University of Missouri Extension

G6026, Revised January 2012

Disease-Resistant Apple Cultivars

Michele Warmund
Fruit State Specialist
Division of Plant Sciences

Disease infection is a major limitation to growing apples in Missouri. Several cultivars with apple scab immunity or resistance are currently available for planting. Although these cultivars can reduce pesticide usage, apples are susceptible to other diseases and insect pests. All the cultivars listed below are immune or resistant to apple scab. Because temperatures often reach 100 degrees F in August, early-ripening disease-resistant cultivars are excluded. Also, some cultivars have not yet been evaluated in Missouri and may have unidentified limitations to fruit production.

Appple treeFigure 1. Planting apple cultivars that are resistant to prevalent diseases may eliminate the need to apply fungicides. (Sketch by Barbara Barkwell Long)
 

Apple cultivars

Common disease symptoms

Summer diseases and insects

Although some apple cultivars have resistance to apple scab, cedar-apple rust, fire blight and downy mildew, they are still susceptible to summer diseases, such as fly speck and sooty blotch, and to insect pests. Fly speck and sooty blotch occur together on the fruit surface under warm, humid weather conditions. Fly speck is identified by distinct groups of tiny, shiny black spots. Sooty blotch appears as olive green to black smudges. Both of these diseases are superficial blemishes that can usually be removed from the surface of the apple with mild scrubbing. In contrast to the summer diseases, control of insect pests on disease-resistant apple cultivars may require trapping, mating disruption or insecticide application.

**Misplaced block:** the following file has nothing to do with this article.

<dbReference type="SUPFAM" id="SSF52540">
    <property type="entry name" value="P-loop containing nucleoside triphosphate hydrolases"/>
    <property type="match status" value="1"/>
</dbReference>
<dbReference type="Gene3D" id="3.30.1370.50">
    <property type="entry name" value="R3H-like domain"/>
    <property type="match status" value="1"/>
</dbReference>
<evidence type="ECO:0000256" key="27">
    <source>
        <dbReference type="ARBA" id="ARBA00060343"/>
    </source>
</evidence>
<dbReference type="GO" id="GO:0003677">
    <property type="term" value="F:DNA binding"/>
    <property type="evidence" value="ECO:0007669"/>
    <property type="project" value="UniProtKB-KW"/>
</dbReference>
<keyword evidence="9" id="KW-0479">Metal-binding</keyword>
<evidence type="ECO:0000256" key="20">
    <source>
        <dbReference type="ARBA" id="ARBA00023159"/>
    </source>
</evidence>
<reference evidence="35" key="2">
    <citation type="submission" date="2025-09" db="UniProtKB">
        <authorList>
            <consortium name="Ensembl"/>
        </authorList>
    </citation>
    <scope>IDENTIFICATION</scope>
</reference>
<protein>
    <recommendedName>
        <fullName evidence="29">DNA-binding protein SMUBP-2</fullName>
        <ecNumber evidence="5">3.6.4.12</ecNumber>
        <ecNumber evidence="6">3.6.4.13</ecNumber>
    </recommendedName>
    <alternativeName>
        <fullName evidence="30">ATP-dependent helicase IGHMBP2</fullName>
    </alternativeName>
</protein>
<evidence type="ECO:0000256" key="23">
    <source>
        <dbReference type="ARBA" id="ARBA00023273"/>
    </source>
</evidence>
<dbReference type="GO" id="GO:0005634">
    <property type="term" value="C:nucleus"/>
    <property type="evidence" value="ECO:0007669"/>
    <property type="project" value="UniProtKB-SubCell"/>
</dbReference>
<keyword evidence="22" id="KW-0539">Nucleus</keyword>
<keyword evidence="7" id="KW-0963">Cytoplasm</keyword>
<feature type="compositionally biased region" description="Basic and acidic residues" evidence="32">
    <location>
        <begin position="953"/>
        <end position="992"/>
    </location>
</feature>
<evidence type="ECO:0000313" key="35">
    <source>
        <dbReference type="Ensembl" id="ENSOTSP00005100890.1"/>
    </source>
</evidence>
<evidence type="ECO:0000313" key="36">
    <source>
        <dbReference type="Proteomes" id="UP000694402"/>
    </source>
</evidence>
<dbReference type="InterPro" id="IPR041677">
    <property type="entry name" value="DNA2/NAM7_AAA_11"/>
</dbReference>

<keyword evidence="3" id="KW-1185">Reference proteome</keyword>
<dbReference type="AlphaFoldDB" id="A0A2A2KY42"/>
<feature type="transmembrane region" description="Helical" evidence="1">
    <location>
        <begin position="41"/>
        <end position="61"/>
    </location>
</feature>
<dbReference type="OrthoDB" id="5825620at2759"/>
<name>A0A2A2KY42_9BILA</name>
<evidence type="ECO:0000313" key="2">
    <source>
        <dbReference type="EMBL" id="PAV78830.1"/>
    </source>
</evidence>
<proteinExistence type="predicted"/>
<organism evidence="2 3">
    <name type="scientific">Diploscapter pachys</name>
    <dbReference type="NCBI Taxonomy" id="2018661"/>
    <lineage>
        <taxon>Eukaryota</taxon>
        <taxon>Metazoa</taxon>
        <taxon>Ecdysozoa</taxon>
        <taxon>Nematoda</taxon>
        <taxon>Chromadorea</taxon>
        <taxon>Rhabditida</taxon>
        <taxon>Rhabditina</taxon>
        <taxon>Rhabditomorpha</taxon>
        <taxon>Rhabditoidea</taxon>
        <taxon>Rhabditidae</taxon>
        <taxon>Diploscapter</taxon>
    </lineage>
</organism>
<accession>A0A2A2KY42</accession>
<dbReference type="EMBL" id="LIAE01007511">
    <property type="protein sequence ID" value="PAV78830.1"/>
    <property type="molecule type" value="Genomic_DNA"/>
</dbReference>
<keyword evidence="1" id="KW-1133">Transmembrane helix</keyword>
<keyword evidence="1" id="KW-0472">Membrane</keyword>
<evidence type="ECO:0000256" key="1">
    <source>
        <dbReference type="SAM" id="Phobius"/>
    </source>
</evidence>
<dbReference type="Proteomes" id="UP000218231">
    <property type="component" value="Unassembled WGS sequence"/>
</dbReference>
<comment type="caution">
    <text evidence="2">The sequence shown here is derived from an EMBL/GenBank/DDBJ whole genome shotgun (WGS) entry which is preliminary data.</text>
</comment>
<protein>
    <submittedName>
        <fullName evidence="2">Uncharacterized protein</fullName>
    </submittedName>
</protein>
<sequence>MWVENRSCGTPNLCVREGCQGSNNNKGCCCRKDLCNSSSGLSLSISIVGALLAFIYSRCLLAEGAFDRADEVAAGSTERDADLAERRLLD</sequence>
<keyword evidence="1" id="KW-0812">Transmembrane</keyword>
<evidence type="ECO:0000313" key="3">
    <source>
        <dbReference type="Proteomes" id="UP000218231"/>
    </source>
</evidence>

Rootstocks

Most of these scab-resistant cultivars are available from nurseries on rootstocks that that produce relative large to very large trees such as M.26, M.7 and MM.111. However, M.26 is very susceptible to fire blight and, therefore, is not recommended for planting in Missouri.

G6026 Disease-Resistant Apple Cultivars | University of Missouri Extension

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